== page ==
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Why You Need Pre-Approval
Here are just a few things pre-approval allows you to do:
Appeal to sellers – For those itching to get their house-hunting started, getting pre-approved for a loan can seem like a drag. We admit it’s not the most glamorous step toward homeownership, but sellers likely won’t consider you without seeing your pre-approval letter. Being pre-approved for a mortgage alerts the market that you are a capable buyer. Without it, good luck convincing real estate agents and property owners to fit you into their packed schedules. This is especially true in a hot market, like Nashville, where demand is so high that sellers can afford to be selective.
Establish your budget – After you’ve completed your pre-approval application, lenders will analyze your finances and provide you with a letter that documents the highest amount they are willing to let you borrow. Knowing your maximum loan amount helps you establish your price range, so you won’t waste time considering homes that just don’t fit your budget.
Audition Potential Lenders – This is just the beginning of your relationship with a lender. The stakes only get higher once you have your dream home under contract, and you need final approval of a loan to successfully close. Seeking pre-approval through multiple companies exposes you to the available loan options, and gives you the chance to see how different lenders engage with their customers before you commit to one of them for the long haul.
Locate your weak spots – If there are any flaws in your financials that might prevent you from securing the loan you want, the pre-approval process will help find them. It’s no shame to have a few blemishes. If you do need to rehabilitate your credit score, debt ratio, or some other area, it’s best to go ahead and find out. Some people even get pre-approved months before they start their home search, so they can gear up for the process of securing a mortgage. Before they get in touch with a lender, however, they might want to…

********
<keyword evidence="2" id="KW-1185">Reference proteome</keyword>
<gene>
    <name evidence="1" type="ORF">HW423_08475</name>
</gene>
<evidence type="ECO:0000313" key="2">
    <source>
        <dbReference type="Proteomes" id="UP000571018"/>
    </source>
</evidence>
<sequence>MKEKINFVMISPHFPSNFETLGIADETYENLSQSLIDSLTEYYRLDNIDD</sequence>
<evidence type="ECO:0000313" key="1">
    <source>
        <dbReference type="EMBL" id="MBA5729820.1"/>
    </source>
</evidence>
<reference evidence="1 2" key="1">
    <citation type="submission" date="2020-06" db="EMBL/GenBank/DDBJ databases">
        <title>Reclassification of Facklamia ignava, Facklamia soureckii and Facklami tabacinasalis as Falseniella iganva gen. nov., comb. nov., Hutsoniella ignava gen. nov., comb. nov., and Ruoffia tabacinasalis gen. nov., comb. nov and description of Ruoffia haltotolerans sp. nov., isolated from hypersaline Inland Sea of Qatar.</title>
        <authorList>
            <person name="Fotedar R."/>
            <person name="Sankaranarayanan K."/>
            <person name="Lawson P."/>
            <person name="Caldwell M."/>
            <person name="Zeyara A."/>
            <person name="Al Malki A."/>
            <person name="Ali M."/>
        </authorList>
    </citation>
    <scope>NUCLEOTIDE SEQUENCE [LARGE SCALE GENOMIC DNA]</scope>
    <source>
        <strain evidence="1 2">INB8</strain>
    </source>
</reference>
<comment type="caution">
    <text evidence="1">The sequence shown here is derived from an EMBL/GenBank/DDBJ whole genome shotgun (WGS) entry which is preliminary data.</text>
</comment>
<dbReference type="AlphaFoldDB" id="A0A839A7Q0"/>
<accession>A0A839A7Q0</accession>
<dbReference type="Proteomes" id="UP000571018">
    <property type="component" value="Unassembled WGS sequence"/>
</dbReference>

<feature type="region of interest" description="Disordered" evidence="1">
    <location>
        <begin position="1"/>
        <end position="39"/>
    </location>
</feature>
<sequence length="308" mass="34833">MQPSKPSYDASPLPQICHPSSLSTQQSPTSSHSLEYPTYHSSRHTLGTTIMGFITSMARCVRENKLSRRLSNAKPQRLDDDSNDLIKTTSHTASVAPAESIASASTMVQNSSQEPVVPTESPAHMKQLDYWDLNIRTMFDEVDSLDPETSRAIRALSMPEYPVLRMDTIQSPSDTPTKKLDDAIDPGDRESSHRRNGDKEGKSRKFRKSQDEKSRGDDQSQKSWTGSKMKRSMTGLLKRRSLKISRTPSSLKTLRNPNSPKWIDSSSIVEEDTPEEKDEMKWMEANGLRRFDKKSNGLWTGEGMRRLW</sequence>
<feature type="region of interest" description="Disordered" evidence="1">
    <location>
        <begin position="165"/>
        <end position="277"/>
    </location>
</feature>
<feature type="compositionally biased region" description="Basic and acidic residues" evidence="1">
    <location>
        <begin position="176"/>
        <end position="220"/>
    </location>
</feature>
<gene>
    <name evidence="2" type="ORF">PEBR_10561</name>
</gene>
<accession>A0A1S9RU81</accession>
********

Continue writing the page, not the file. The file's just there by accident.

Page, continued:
Contact a Real Estate Agent
The fact is you’re going to want a real estate agent anyway, so why not find one in time to help you get started securing your mortgage? This isn’t a prerequisite to the lending process—in fact it may not cross the minds of many buyers—but having a good real estate agent can be a shortcut on your home buying journey. Pre-approvals are valid for only 60-90 days, so there’s limited time to close on a home before you’re facing the pre-approval process again. Having your real estate agent already in place allows you to jumpstart your home search as soon as the pre-approval comes through.
Real estate agents can also help you decide when to buy a home. Especially in a place like Nashville, where the housing market can get awfully competitive, finding the right home at the right price often comes down to timing. Real estate agents can match your pre-approval to a time when the market is most favorable to your home search.
Perhaps the best reason to contact a real estate agent, though, is to put their network of lenders to work for you. Good real estate agents have a rolodex of reliable lenders to fit your specific situation. They can connect your pre-approval with the companies most likely to offer you a larger loan, and best suited to take you through the entire mortgage process. You can use the time an agent saves you, vetting lenders, to focus on more important things, like whether that ranch’s walk-in closets are really as big as they look. Once you’ve found a real estate agent (or decided to go it alone), it’s time to…
Get Pre-Approved For Your Home Loan
Step 1: Identify potential lenders – A real estate agent can easily provide you with a few acceptable options for getting a pre-approval, but if you aren’t ready to access their services, there are plenty of ways to choose a lender. The goal is to find trustworthy companies that have a reputation for smooth and professional service. You might contact a bank or credit union with which you already have a relationship. If you know someone who recently bought a home, ask them about their experience securing a loan. You could also enlist a mortgage broker to steer you to potential lenders.